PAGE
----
Clinical consequences of untreated early childhood caries in urban population of children with high risk of caries in Poland
Journal of Stomatology
Background. The anatomy and low mineral content of primary teeth, especially soon after their eruption, predispose to acute progression of caries. Untreated early childhood caries (ECC) can rapidly lead to destruction of the crown and to pulpal involvement. It is, therefore, important to depict its clinical consequences in relation to caries intensity and age. Aim of the study. To assess the correlation of clinical consequences of ECC with its intensity and age in urban population of children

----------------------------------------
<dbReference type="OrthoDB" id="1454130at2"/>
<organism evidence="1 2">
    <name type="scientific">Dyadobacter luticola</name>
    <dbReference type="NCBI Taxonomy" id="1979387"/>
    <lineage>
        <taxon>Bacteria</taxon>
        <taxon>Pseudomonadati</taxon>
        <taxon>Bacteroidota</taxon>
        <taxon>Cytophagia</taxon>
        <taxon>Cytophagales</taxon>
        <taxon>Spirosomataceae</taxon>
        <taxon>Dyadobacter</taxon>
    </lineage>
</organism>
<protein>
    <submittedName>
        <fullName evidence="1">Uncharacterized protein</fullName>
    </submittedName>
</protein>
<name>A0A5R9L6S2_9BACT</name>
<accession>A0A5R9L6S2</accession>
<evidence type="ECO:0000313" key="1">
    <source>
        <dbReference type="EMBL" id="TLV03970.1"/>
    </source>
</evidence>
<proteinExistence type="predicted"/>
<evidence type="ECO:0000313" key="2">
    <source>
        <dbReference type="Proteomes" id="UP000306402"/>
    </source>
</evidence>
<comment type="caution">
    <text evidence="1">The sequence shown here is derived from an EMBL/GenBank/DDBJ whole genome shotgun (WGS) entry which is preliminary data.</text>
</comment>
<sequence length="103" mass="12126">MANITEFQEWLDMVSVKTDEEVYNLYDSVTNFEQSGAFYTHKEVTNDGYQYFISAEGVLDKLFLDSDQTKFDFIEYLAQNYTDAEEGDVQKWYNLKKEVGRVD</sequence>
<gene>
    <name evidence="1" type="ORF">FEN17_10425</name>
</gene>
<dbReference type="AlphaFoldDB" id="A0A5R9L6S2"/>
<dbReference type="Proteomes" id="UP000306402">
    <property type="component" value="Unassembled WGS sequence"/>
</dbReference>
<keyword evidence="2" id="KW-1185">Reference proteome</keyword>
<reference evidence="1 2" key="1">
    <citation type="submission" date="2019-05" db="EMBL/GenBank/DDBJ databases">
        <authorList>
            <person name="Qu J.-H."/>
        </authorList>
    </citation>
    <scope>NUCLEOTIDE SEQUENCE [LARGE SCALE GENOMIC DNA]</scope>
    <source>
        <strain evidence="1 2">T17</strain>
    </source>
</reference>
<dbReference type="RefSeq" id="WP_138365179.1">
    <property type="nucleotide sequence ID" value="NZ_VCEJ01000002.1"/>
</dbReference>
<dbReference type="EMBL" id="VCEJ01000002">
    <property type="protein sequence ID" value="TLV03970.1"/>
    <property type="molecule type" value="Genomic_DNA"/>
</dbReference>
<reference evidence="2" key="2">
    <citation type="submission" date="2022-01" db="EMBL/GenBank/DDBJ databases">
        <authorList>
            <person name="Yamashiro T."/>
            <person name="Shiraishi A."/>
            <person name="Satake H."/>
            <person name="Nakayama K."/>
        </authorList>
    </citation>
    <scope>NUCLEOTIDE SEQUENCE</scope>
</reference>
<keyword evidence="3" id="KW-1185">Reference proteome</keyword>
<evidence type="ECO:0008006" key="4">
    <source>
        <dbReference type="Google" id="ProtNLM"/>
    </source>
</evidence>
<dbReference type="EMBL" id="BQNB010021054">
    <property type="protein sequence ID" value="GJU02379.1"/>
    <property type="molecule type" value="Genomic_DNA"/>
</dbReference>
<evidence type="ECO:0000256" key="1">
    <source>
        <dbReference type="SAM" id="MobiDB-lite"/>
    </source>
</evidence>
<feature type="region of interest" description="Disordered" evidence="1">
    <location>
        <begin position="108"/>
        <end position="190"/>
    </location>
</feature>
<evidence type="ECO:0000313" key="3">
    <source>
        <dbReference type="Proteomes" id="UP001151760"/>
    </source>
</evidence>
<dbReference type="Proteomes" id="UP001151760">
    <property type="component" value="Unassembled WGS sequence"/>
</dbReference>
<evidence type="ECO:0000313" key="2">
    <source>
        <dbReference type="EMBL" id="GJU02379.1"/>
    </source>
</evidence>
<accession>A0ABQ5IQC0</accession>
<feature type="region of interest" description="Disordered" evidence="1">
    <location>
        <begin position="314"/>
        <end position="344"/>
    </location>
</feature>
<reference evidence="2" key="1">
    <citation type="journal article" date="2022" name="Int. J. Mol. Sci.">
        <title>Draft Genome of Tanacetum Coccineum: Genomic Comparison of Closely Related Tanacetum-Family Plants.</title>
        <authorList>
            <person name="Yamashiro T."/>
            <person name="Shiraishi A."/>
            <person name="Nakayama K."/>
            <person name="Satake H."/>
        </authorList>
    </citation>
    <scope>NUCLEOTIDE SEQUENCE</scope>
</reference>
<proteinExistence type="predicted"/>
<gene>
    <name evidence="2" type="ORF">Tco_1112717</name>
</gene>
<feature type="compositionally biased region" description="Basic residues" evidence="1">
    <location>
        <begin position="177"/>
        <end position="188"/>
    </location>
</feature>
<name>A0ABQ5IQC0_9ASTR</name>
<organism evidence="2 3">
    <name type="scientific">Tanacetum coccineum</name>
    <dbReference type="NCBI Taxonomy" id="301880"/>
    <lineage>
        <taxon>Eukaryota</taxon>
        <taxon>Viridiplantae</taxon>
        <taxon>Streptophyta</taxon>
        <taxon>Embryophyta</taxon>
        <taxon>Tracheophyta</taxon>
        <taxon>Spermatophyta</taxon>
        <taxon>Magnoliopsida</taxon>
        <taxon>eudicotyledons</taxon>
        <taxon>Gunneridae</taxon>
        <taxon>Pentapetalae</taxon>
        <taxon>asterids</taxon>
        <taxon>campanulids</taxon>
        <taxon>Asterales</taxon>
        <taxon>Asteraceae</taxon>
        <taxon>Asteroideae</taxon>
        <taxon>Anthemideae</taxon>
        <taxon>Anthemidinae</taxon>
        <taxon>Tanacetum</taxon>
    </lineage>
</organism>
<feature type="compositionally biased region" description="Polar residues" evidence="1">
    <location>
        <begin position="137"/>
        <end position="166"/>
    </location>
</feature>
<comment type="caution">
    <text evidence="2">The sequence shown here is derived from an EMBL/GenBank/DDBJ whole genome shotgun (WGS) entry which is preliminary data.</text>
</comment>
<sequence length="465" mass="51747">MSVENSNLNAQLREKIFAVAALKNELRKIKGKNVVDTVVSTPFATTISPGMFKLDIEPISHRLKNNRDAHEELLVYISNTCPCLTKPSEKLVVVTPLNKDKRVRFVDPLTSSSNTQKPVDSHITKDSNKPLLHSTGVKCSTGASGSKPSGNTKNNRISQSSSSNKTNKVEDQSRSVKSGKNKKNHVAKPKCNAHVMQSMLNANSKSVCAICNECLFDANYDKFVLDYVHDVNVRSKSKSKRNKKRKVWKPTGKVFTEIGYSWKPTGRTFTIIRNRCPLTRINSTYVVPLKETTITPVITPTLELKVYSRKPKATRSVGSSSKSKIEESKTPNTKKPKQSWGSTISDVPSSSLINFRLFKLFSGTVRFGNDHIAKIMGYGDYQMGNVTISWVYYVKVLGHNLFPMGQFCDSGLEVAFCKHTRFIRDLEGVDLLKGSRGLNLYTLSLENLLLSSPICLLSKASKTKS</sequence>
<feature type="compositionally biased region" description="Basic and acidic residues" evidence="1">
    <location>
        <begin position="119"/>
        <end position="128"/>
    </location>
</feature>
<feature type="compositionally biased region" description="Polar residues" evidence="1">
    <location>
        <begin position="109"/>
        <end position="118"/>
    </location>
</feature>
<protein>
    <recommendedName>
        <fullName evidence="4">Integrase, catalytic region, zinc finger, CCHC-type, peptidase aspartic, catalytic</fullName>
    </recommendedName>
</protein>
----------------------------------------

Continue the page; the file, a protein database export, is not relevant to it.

... th high risk of caries in Poland. Material and methods. In a group of high caries risk children from Warsaw aged below 6 years the following were evaluated: dental health (decayed, filled, missing teeth due to caries (dmft/dmfs), carious pulp exposure) and mucosal health (ulcerations caused by decayed teeth, fistulae, abscesses (pufa). Four age groups were distinguished: less than 3 years, 3-4 years, 4-5 years and 5-6 years. Statistical analysis: Kruskal-Wallis test (significance level p=0.05). Results. Among 223 children (mean age 4.30±1.154 years) dmft>0 was found in 80% (mean dmft=6.14±5.49, dmfs=11.60±12.92), restorative index was 0.23±0.33. Pufa >0 was observed in 26% (mean 0.853±1.839) with the highest value in the youngest age group (mean 1.20±2.222). Correlations between dmft, dmfs and pufa were observed. Statistically significant correlations were found between teeth missing due to caries and the clinical consequences of untreated caries. Conclusions. The younger the child affected by caries, the more severe the consequences of untreated caries. It has been observed that the rate of consequences increases with caries intensity.